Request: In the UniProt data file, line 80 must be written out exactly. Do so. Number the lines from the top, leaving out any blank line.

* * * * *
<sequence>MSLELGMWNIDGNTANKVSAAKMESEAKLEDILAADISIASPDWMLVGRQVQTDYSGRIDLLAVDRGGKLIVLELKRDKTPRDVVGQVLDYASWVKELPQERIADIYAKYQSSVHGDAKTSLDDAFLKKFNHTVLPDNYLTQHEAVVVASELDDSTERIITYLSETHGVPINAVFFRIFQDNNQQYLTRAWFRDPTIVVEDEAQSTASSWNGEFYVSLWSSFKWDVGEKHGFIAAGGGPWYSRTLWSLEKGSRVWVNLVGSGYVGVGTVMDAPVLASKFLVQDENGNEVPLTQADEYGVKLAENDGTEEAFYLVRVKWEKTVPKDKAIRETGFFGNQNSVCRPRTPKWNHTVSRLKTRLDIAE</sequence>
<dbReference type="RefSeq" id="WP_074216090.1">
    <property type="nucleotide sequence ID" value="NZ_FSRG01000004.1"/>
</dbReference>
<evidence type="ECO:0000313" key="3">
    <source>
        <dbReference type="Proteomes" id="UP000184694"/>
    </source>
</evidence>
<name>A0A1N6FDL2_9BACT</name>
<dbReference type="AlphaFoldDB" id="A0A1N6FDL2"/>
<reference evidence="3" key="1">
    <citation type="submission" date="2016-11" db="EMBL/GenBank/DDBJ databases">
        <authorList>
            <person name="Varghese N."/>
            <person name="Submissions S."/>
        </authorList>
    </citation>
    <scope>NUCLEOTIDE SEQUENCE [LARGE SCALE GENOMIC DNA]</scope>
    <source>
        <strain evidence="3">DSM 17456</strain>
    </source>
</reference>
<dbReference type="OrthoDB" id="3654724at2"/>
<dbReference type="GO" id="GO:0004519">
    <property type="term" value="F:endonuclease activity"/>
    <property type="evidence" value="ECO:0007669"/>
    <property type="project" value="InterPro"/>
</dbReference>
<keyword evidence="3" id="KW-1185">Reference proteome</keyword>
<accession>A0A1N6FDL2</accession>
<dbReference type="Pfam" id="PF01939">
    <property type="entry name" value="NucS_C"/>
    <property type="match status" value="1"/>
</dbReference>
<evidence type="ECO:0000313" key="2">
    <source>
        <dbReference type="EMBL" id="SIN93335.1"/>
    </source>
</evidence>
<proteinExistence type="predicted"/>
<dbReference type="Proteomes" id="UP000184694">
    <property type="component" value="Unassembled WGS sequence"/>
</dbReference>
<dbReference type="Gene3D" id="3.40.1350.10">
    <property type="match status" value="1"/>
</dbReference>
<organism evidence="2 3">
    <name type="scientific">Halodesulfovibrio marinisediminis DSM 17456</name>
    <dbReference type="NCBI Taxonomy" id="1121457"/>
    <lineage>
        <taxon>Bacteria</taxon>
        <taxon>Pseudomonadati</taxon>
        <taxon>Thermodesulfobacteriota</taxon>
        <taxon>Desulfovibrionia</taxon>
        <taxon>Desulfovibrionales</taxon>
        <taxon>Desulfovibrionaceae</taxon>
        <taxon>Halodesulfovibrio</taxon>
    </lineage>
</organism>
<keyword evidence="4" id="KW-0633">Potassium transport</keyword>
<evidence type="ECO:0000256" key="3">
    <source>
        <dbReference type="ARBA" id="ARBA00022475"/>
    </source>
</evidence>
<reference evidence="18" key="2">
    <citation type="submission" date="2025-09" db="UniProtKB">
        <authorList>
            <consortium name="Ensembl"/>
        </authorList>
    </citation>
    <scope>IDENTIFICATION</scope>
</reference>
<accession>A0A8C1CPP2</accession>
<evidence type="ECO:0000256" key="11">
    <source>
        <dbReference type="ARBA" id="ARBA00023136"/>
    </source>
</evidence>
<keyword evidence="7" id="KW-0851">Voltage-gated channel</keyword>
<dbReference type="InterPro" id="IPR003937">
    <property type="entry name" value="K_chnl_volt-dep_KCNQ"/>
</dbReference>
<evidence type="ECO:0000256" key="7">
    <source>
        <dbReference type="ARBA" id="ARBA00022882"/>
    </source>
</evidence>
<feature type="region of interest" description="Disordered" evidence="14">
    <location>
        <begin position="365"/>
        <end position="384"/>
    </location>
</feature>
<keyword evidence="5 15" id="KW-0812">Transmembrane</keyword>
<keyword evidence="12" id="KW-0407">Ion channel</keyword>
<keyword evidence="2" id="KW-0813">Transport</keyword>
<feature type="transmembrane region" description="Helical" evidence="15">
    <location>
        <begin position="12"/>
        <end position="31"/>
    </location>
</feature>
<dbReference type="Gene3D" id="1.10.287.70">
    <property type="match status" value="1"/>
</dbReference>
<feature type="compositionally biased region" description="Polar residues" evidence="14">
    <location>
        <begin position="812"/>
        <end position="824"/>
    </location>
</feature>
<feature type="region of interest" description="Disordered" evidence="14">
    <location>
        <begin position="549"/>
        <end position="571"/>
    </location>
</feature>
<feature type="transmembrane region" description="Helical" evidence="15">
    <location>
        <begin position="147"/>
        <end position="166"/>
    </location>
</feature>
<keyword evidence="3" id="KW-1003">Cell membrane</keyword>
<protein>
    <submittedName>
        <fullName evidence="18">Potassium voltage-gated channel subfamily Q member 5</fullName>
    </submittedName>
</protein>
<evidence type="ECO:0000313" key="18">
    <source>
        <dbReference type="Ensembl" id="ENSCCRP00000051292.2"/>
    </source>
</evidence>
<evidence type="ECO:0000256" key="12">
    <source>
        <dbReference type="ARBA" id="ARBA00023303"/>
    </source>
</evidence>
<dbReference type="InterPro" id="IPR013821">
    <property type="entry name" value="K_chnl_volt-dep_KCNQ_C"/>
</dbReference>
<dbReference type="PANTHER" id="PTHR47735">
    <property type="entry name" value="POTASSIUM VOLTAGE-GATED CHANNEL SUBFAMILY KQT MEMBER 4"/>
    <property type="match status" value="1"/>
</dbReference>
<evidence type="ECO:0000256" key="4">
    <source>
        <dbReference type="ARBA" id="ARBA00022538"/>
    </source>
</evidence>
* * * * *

</evidence>